The case of highly competitive leagueLet's first look at a league like Bundesliga in which all 18 teams are equally good. We would expect all teams to earn the same number of points (46). Preseason, we would have no clue whatsoever who is going to be champion as everybody is equally good.
Some insight we gain by the first line in the table. It shows the expected points conditional to a team ending on the respective rank. We thus expect the winner of this league of equally good teams to earn 59 points while the last ranked team only earns 33. Notice that this is pure random variation. While we expect the winner to have 59 points, we have no idea of who this is going to be.
At the end of the season probably the winner will have positive media coverage and can sell newly made star players at a premium whilst the last team saw its trainer replaced two times during the season. Humans tend to act of random outcomes, but that is not path to success. They are just fooled by randomness.
To overcome this, teams need quality measures that are not based on the actual random league position. Statistics is a way of achieving this. You could evaluate your team using TSR, EXPGRatio or other team quality measures, but this works best only during or after the season. Preseason, you'd need to use player based quality ratings such as Goalimpact.
Sticking outNow imagine, one team in this very competitive league is 10 Goalimpact points better than the others. It did some investments in better players and gained an advantage. How does this affect the expected league outcome?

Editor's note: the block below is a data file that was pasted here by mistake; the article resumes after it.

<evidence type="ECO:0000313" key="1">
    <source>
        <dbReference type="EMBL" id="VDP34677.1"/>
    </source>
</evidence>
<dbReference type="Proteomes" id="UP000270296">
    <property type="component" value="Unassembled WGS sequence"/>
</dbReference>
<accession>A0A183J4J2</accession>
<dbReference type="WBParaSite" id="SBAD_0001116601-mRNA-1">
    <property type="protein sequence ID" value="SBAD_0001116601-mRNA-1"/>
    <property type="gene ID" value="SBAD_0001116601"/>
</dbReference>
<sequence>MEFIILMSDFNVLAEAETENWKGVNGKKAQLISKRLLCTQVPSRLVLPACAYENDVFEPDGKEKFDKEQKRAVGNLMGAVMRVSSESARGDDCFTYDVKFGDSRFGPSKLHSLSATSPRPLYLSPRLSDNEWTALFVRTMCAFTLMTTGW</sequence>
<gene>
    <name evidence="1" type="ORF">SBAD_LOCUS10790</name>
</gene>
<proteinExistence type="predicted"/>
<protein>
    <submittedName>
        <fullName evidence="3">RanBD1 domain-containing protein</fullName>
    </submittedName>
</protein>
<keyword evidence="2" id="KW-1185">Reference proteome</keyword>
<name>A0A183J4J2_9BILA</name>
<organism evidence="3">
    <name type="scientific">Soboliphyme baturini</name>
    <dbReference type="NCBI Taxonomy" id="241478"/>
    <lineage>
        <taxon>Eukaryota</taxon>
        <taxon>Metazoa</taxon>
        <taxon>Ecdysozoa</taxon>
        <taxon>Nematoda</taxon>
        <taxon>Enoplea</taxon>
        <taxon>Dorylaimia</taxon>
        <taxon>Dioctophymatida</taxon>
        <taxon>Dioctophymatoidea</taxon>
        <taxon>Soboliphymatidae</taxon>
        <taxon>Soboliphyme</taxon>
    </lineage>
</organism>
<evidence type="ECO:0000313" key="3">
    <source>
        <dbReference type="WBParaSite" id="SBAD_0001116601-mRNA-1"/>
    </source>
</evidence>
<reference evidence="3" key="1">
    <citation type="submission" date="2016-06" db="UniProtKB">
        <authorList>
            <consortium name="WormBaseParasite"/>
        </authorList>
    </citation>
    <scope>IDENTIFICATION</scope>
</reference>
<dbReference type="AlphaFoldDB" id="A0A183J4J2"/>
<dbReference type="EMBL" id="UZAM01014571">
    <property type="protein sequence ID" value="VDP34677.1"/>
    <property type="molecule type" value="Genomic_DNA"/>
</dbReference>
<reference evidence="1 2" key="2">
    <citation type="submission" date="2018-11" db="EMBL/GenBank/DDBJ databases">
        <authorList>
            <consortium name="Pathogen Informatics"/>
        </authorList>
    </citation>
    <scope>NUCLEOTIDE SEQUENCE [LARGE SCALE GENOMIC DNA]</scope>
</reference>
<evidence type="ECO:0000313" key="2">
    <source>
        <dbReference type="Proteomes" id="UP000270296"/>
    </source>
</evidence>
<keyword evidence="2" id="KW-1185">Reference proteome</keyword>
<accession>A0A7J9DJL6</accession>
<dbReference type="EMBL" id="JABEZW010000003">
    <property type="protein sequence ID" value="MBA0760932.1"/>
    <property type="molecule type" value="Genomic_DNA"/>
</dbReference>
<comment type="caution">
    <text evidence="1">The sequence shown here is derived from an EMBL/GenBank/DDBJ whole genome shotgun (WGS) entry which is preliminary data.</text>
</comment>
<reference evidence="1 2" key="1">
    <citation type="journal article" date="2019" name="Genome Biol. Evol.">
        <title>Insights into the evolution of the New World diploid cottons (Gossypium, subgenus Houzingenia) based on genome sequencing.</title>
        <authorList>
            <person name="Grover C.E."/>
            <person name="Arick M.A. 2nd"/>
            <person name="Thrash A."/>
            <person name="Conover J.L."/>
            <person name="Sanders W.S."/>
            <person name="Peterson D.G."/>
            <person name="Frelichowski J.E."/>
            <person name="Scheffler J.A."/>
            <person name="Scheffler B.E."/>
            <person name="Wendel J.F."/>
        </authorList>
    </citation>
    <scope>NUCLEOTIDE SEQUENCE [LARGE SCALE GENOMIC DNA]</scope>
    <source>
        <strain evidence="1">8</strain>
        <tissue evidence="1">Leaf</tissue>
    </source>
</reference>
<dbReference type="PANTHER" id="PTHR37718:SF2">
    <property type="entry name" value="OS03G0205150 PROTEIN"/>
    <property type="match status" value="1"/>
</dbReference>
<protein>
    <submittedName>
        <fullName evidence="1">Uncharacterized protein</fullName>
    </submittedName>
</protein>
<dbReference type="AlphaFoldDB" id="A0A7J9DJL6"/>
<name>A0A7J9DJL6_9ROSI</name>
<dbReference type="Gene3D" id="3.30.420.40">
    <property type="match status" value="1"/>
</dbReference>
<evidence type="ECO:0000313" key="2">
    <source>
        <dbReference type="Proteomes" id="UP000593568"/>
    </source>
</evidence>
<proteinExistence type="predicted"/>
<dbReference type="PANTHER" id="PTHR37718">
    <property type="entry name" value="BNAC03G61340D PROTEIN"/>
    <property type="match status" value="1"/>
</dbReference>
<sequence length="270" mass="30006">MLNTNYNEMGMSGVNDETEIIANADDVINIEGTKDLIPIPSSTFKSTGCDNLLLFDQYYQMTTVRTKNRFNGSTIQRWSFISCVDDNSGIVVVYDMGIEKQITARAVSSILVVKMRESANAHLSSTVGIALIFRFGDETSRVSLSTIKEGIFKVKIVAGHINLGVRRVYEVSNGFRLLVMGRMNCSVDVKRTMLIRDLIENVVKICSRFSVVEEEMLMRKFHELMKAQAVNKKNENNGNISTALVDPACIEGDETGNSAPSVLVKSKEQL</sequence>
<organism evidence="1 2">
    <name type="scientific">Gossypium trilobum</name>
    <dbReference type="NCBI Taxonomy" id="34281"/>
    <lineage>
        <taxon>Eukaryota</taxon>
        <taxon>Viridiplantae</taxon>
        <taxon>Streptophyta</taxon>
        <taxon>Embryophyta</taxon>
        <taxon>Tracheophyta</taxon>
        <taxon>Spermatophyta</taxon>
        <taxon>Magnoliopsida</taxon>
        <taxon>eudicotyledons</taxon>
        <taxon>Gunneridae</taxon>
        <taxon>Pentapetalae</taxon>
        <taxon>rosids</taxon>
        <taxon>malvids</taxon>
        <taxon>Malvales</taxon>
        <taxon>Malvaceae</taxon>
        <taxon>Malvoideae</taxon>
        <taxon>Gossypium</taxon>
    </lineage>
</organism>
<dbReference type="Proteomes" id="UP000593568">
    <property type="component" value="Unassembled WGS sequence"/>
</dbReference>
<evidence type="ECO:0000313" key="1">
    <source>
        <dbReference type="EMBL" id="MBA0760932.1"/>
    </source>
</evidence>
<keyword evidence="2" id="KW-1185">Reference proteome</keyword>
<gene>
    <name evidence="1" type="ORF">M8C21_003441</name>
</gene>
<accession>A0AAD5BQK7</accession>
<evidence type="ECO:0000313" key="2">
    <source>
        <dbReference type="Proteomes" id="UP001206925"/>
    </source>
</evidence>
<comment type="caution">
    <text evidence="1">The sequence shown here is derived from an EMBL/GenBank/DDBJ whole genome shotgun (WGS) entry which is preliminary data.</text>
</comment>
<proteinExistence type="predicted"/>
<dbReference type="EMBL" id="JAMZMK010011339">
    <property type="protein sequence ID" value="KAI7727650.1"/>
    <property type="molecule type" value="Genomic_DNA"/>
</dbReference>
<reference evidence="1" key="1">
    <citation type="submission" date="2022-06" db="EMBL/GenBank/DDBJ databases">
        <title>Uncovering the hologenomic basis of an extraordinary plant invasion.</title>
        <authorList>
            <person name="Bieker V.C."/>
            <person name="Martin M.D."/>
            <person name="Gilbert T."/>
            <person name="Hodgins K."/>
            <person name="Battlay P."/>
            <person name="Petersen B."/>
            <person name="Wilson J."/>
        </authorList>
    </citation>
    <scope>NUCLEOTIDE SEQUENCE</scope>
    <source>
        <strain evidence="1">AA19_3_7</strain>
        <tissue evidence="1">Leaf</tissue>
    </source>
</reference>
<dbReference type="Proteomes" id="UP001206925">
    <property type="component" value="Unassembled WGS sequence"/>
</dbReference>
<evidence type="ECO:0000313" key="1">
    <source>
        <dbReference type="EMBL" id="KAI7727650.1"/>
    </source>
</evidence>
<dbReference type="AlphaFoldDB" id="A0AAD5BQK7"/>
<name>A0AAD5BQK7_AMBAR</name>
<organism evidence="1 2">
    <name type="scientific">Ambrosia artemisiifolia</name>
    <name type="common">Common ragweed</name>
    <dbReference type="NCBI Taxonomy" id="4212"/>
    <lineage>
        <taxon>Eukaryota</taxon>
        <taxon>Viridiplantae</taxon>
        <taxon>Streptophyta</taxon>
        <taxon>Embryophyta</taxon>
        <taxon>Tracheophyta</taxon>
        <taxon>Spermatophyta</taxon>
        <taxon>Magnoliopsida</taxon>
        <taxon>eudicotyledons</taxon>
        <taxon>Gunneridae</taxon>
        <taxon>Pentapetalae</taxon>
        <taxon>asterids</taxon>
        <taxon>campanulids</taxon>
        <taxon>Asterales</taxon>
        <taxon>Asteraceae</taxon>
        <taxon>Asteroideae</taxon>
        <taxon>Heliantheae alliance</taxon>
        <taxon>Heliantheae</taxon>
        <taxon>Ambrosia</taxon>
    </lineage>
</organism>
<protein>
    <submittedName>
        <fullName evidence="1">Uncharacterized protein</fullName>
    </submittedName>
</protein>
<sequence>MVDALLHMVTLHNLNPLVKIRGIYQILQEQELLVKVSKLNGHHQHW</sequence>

We picked Werder Bremen as the lucky team. They increased their expected points by 6 to 52 taking an equal share of the other teams. The chances are more than 50% that they will end Top4 at the end of the season. Odds to relegate dropped significantly, though in a freak season it could still happen.
The conditional points that the league winner holds hardly changed. Although we shifted the odds significantly, we couldn't tell that Werder Bremen is a better team just by looking at the final standings. They'd probably have something like 60 points and we couldn't tell if they were better than the others or just lucky unless we use analytics.
If we increase the team quality further to have 20 points more than others in the league, The team is expected to dominate the league and win with a chance of more than 60%.
The winner is expected to end the season with 62.7 points and the runner-up with 57.1. This is five points different and chances are that the winner will be Werder Bremen and it will have won the title before the last match day. But there is still a 40% chance that one of the other team will win the title or at least be close to it with a chance of winning on the last match day. Again, just looking at the final standings, may not give conclusive insight on the team quality.
Points per GoalimpactTo be able to plan, how many extra points does my team earn for 10 extra Goalimpact? From the tables above, we can see that Werder Bremen added 6.2 points by increasing the Goalimpact from 100 to 110. Increasing it from 110 to 120 added another 7.9 and hence more than first increase. If we calculate this for a number of Goalimpact values, we come up with such a distribution of points added per 10 Goalimpact.
As a rule of thumb, a team gains over a season 6 extra points gained by extra 10 Goalimpact. That said, depending on the actual distribution of skill in the league this can be a bit higher. There are two peaks in the chart when moving from a Goalimpact of 80 to 90 an when moving from 110 to 120. If you have a lot of opponents at a distance of 10 Goalimpact points, increase you team's quality further may hence be extra efficient.